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America on the Move
Collection Exhibition Themes
Transportation in America before 1876 Community Dreams: Santa Cruz, California, 1876 Delivering the Goods: Watsonville, California, 1895 A Streetcar City: Washington, D.C., 1900 People on the Move Crossing the Country: Somewhere in Wyoming, 1903 The Connected City: New York, New York, 1920s Lives on the Railroad: Salisbury, North Carolina, 1927 Family Camping: York Beach, Maine, 1930s The People's Highway: Route 66, 1930s-1940s Roadside Communities: Ring's Rest, Muirkirk, Maryland, 1930s On the School Bus: Martinsburg, Indiana, 1939 Suburban Strip: Sandy Boulevard, Portland, Oregon, 1949 City and Suburb: Chicago and Park Forest, Illinois, 1950s On the Interstate: I-10, 1956-1990 Transforming the Waterfront: San Francisco and Oakland, California, 1960-1970 Going Global: Los Angeles Introduction Licensing Cars and Drivers Better Roads The Human Cost of Roads Fill 'er Up! Building and Selling Cars Fixing Cars Technological Choices Creating a Nation of Drivers
8: Americans Adopt the Auto

Building and Selling Cars

The first auto manufacturers were bicycle and carriage makers, metalworkers, and machinists. In the 1900s and 1910s, hundreds of new companies created cars of varying price and quality in limited numbers. Between 1910 and 1914, the Ford Motor Company introduced mass production, the moving assembly line, low prices, and consistent quality. Henry Ford’s aggressive, mass-market strategy and personal appeal persuaded millions of Americans to purchase a Model T. In the 1920s, General Motors offered customers credit buying, affordable luxury, and a range of automobiles for every taste and income level—and the annual model change. These auto giants established a model for mass-production technology, national advertising, and product appeal.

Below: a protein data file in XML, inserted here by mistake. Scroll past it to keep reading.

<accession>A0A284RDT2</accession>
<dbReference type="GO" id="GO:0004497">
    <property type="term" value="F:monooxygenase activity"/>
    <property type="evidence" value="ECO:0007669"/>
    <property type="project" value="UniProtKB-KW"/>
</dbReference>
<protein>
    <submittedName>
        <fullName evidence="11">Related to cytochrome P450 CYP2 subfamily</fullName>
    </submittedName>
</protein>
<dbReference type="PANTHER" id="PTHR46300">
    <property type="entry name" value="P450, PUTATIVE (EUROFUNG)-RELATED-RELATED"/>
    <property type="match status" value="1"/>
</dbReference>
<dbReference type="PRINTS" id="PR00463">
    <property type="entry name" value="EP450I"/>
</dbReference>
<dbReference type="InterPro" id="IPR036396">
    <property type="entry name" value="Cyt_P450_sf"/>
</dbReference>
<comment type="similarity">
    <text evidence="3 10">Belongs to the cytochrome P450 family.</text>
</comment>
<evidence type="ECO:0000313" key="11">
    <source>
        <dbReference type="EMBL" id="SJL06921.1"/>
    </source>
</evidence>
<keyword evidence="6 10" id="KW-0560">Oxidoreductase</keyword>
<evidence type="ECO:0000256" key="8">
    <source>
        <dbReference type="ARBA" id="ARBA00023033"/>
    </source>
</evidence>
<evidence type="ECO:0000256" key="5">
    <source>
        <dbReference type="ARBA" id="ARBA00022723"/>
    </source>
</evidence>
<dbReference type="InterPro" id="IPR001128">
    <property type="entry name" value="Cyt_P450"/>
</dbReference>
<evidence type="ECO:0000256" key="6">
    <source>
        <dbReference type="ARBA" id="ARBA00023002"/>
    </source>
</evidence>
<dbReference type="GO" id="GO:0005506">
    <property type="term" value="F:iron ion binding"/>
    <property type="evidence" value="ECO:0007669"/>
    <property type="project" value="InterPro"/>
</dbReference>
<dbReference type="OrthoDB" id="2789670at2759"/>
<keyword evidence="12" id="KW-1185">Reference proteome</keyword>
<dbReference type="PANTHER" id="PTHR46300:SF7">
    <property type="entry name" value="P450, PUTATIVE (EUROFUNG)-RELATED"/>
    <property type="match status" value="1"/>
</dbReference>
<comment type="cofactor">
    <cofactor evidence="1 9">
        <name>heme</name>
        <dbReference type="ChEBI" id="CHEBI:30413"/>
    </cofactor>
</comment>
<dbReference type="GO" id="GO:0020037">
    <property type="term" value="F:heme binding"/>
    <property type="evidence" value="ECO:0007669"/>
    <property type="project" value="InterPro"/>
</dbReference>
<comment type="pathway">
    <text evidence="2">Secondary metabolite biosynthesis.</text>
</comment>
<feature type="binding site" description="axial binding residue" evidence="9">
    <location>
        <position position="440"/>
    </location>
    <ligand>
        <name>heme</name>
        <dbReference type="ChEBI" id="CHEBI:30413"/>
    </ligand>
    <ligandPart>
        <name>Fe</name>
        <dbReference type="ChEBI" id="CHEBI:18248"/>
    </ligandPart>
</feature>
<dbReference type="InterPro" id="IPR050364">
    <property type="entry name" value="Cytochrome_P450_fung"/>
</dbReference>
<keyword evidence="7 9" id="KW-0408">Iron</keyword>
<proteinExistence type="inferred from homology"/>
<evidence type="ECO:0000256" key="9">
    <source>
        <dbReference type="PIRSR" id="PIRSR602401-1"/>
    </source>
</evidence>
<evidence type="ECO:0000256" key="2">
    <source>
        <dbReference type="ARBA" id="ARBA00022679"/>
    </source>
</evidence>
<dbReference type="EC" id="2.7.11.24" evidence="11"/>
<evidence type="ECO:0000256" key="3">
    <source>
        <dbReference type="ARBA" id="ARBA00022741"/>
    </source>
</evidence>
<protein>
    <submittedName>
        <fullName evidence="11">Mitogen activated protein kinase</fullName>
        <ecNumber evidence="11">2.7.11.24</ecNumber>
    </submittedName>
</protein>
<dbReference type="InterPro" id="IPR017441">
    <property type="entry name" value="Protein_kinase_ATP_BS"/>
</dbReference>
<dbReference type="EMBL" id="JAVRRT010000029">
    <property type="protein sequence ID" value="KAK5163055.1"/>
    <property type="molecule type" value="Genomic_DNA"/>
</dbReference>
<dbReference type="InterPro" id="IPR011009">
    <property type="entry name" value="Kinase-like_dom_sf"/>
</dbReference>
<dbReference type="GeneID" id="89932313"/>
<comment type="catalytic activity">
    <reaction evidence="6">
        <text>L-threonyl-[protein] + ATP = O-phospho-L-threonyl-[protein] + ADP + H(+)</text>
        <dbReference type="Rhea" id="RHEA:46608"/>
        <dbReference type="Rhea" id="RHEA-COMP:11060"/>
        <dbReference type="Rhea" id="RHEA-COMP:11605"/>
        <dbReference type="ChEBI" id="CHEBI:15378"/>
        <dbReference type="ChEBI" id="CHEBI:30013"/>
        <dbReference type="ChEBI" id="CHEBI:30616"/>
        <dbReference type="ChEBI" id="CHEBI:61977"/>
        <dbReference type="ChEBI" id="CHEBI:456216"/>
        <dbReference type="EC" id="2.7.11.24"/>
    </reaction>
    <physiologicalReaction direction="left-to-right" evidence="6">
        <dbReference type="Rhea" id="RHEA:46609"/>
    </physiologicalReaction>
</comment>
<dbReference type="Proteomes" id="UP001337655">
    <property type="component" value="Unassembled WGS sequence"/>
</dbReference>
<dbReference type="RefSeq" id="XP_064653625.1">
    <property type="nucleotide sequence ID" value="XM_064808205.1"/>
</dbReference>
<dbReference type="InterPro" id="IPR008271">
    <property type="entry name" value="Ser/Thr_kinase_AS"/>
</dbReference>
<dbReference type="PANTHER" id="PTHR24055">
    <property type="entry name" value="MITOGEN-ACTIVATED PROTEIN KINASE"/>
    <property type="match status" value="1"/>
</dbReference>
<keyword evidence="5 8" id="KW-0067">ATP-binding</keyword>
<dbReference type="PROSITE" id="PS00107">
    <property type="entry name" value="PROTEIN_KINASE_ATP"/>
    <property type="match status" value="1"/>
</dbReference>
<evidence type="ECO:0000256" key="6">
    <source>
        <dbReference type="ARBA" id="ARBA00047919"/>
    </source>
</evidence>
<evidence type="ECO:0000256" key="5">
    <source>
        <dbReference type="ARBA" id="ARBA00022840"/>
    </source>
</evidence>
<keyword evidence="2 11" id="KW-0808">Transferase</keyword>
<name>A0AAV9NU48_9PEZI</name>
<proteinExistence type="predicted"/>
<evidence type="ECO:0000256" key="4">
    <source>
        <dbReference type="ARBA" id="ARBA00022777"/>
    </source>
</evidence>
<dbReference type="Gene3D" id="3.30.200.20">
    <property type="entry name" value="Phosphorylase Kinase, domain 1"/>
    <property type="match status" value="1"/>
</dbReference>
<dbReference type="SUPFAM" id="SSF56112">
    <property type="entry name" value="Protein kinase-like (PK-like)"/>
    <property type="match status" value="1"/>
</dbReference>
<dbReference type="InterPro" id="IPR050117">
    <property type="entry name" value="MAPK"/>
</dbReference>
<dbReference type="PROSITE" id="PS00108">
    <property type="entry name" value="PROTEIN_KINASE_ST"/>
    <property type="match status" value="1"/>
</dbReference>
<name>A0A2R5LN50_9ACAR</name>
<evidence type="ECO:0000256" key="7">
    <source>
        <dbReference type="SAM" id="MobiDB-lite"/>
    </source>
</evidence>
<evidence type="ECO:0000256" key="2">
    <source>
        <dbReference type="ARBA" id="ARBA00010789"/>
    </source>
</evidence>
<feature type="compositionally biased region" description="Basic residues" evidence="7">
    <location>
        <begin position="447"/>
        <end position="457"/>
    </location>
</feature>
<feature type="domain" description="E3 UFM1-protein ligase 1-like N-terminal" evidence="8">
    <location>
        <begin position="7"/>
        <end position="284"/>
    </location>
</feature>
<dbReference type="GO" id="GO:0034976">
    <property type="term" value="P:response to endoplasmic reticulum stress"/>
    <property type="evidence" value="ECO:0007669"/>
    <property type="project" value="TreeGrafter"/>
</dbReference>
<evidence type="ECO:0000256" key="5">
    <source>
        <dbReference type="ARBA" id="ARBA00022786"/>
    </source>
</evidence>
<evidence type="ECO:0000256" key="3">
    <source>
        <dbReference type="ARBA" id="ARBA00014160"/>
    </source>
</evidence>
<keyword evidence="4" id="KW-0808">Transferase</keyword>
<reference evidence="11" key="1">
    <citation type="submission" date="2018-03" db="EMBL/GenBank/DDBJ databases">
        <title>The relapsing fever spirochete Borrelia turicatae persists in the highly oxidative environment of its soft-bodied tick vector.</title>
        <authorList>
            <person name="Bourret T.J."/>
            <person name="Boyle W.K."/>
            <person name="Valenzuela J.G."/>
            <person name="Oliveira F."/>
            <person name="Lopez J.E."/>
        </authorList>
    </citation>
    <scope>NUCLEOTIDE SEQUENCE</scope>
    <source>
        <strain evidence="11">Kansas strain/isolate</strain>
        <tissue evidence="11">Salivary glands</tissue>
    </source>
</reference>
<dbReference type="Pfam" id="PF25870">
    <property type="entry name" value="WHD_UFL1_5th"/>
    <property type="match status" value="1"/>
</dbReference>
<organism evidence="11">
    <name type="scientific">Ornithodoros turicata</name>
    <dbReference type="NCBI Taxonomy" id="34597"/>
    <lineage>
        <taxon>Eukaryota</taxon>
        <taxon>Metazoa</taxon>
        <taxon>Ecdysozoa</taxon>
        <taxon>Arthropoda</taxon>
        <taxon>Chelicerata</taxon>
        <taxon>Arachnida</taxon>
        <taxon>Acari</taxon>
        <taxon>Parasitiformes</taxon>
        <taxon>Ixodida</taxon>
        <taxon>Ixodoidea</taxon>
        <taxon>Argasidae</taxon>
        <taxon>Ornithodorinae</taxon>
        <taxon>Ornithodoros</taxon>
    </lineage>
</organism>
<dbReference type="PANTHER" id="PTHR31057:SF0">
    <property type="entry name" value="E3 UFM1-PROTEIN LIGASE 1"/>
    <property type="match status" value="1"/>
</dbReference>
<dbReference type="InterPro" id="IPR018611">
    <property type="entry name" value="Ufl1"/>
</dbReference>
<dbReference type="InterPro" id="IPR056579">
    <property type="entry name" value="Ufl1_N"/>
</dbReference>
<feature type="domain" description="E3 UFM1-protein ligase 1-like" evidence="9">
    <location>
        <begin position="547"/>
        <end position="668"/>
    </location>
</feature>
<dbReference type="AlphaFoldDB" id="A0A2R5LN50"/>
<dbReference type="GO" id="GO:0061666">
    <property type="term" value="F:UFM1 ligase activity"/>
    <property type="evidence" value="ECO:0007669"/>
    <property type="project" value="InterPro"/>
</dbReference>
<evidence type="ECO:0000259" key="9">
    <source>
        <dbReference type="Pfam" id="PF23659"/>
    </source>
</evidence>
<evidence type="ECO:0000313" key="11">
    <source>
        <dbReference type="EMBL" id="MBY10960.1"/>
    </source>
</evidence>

Automobile Manufacturers

Today a few very large companies produce most of the cars in the United States. In the early 1900s there were over 100 companies building gasoline, steam, and electric automobiles, often in very small quantities. The number of automakers peaked in the 1910s. By the 1930s, many small manufacturers had folded, unable to compete with low production costs at Ford, General Motors, and Chrysler.

Maxwell Motor Company radiator emblem
Maxwell Motor Company radiator emblem
Lozier radiator emblem
Lozier radiator emblem
Roosevelt radiator emblem
Roosevelt radiator emblem
Buffalo Electric radiator emblem
Buffalo Electric radiator emblem
Launch Video
Henry Ford revolutionized the auto industry. This video shows a glimpse at some of the details involved with Henry Ford’s assembly line. It is a silent piece using archival footage and factoids about Henry Ford’s plant from 1915.
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